Thursday, September 26, 2013

UI for Big Data Visualization

     Humans are not very good at numbers. When we see a lot of numbers and data, we tend to lose interest and even get dizzy. When we are dealing with big data, we are moving from a lot of data to innumerable data. How do we draw an insight out of those virtually incomprehensible data. In UX Week 2012, Jonathan Stray offers an interesting point of view for data visualization.


Human Perception

     Human can process up to 5 objects without thinking. We also have 12 channels for visual perception, e.g., color, pattern recognition. This doesn't mean that we should present 5 objects using 12 channels to the audience at once. It does, however, specify our limit for perception.

Make it simple

      Do not put greater than 5 things on one slide. Three would be the optimal value. Make it simple. People will not be stress and will be likely to be engaged with us.

What Attracts the Audience     


  1. Cluster: People are interested in seeing groups of things. Groups make a large data set much easier to understand.
  2. Outlier: People are interested in something that stand out from the group. These can be based on location, color, orientation, or other attributes.
  3. Extent: People are interested in the amount like the range of salary.
  4. Correlation: People are interested in trend that can be concluded from a data set. Correlation breaks down the original information (i.e., data set) into a few interesting points (e.g., linear increase in population)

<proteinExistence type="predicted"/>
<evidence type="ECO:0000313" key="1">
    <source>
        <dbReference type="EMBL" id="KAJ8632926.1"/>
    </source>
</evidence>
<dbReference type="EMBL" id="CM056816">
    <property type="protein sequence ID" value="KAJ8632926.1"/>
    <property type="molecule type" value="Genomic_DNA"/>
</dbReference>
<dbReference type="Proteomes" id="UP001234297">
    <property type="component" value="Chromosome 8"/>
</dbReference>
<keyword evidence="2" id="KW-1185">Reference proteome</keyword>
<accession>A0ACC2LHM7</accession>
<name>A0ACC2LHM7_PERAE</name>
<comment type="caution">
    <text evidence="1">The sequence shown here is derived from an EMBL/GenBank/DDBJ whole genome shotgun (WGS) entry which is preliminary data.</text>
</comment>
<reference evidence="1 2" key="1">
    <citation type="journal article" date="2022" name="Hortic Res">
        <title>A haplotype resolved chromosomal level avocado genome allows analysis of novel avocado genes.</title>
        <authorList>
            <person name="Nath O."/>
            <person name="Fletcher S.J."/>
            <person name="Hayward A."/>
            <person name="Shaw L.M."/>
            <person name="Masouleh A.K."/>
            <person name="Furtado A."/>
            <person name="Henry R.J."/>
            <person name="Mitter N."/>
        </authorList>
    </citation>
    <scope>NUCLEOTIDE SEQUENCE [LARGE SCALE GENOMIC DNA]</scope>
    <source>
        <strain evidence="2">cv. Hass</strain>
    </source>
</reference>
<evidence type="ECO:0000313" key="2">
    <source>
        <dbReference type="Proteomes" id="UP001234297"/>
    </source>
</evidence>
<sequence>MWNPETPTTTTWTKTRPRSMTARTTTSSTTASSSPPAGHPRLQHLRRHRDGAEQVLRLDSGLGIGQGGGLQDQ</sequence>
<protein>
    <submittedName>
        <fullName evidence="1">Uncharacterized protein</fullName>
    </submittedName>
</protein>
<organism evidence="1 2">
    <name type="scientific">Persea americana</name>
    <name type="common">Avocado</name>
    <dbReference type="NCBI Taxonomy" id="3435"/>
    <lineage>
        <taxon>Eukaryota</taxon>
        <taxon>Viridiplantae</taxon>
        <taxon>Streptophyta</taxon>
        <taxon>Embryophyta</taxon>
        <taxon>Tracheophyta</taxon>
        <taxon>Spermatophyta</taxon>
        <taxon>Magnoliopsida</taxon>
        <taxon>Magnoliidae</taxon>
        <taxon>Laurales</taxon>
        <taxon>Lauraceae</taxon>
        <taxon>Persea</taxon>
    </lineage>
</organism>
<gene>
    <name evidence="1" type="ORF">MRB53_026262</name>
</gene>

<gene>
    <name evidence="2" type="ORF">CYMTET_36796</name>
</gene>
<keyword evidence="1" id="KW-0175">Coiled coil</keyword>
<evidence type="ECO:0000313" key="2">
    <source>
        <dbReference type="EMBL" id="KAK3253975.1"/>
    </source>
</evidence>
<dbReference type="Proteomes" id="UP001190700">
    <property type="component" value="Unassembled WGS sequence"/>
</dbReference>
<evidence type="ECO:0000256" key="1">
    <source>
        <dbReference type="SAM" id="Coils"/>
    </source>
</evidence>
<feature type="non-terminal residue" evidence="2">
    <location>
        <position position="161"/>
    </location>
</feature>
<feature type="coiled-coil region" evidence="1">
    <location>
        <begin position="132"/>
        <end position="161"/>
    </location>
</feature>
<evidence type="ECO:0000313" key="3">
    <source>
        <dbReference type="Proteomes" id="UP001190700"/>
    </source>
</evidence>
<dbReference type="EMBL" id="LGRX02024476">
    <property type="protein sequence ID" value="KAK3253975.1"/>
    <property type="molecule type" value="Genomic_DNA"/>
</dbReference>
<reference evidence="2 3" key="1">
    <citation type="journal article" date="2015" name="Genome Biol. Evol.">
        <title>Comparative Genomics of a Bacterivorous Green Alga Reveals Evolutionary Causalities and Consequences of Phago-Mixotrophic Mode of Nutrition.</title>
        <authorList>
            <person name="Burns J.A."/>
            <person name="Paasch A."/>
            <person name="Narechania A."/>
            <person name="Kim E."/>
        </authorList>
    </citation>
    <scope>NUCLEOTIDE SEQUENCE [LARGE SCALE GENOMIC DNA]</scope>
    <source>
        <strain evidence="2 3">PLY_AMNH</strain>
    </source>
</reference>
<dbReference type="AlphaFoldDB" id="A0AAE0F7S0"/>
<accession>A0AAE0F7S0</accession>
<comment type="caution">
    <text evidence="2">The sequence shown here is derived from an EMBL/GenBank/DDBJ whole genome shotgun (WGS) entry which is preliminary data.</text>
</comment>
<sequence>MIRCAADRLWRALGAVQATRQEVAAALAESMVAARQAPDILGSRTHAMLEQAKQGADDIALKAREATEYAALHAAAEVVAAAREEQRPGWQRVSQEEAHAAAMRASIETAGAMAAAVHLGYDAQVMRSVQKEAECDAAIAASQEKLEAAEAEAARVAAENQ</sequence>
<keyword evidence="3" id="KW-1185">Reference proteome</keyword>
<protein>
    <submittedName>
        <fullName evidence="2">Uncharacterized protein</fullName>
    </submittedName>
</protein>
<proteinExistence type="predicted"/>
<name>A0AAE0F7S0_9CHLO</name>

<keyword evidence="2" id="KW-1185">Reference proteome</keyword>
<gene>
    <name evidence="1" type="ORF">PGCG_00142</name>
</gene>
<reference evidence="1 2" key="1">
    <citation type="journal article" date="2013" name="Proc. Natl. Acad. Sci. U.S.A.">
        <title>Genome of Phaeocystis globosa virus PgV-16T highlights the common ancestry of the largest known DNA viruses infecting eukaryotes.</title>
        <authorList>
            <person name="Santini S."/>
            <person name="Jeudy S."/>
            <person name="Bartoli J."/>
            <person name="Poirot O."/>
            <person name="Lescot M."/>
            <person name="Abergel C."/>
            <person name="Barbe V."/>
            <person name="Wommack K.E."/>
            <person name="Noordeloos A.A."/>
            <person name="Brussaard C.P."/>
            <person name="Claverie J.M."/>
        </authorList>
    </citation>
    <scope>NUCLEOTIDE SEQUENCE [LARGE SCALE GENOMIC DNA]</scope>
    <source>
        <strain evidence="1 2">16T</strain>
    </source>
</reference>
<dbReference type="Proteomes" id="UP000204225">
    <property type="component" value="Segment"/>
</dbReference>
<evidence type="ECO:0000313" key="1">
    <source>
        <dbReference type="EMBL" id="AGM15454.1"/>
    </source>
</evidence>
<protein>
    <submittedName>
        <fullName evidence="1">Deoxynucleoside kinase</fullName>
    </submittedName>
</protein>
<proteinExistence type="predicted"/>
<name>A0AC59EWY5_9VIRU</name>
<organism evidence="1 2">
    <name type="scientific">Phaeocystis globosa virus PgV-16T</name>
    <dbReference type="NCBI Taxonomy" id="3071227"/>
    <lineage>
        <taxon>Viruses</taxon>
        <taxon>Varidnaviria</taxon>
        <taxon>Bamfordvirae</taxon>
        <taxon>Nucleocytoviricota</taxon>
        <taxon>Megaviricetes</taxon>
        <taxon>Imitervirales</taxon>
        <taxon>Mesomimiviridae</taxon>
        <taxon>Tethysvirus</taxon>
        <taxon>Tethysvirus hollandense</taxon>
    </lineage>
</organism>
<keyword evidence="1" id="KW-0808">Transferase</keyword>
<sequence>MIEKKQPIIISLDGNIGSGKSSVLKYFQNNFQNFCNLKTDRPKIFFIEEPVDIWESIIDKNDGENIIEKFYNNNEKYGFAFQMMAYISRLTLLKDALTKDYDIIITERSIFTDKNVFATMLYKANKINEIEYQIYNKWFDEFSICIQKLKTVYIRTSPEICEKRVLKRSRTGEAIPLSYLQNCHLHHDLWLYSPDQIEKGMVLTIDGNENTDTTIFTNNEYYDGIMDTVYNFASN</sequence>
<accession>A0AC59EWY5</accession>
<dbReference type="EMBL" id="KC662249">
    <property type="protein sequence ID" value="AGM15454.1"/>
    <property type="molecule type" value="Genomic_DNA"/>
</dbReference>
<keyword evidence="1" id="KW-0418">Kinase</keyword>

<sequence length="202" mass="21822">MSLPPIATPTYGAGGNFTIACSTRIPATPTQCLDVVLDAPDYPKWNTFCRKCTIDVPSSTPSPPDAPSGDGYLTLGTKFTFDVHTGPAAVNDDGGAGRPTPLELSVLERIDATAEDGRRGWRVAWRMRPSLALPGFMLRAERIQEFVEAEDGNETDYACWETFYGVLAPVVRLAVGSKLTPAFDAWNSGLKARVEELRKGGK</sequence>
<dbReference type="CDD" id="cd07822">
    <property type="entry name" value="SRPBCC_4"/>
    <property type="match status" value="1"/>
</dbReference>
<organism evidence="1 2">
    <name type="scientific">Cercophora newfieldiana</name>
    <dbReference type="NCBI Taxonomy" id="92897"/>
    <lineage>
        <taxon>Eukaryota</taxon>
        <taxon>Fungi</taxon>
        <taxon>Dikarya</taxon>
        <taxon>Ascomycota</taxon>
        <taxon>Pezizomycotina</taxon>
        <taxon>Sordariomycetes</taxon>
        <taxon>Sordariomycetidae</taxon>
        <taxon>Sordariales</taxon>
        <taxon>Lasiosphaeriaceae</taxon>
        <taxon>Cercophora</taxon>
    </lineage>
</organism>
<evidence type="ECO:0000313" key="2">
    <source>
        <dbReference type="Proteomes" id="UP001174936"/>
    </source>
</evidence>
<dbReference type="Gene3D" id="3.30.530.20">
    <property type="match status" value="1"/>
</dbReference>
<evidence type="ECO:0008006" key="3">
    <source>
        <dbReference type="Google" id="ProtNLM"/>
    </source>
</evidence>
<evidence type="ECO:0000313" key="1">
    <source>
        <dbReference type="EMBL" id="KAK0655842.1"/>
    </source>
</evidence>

Visualization

     Unfortunately, we usually have a lot of information, usually more than 5 points. Especially, big data has various interesting dimension to consider. This is where visualization comes in handy.
Visualization is about interaction. It shows few information to readers at a time. It can direct users' attention to other pieces of information, when needed.
"A visualization turns something you want to find to something you can see."

Directing Attention

     Here are three effective ways to direct attentions:

  1. Filter: Show only what's important
  2. Category: Make categories. Computer can help by we need to define display metric and clustering algorithm.
  3. Annotation: Put related information onto what you'd like to show. These can be notes, tags, snapshot, history, and so on.

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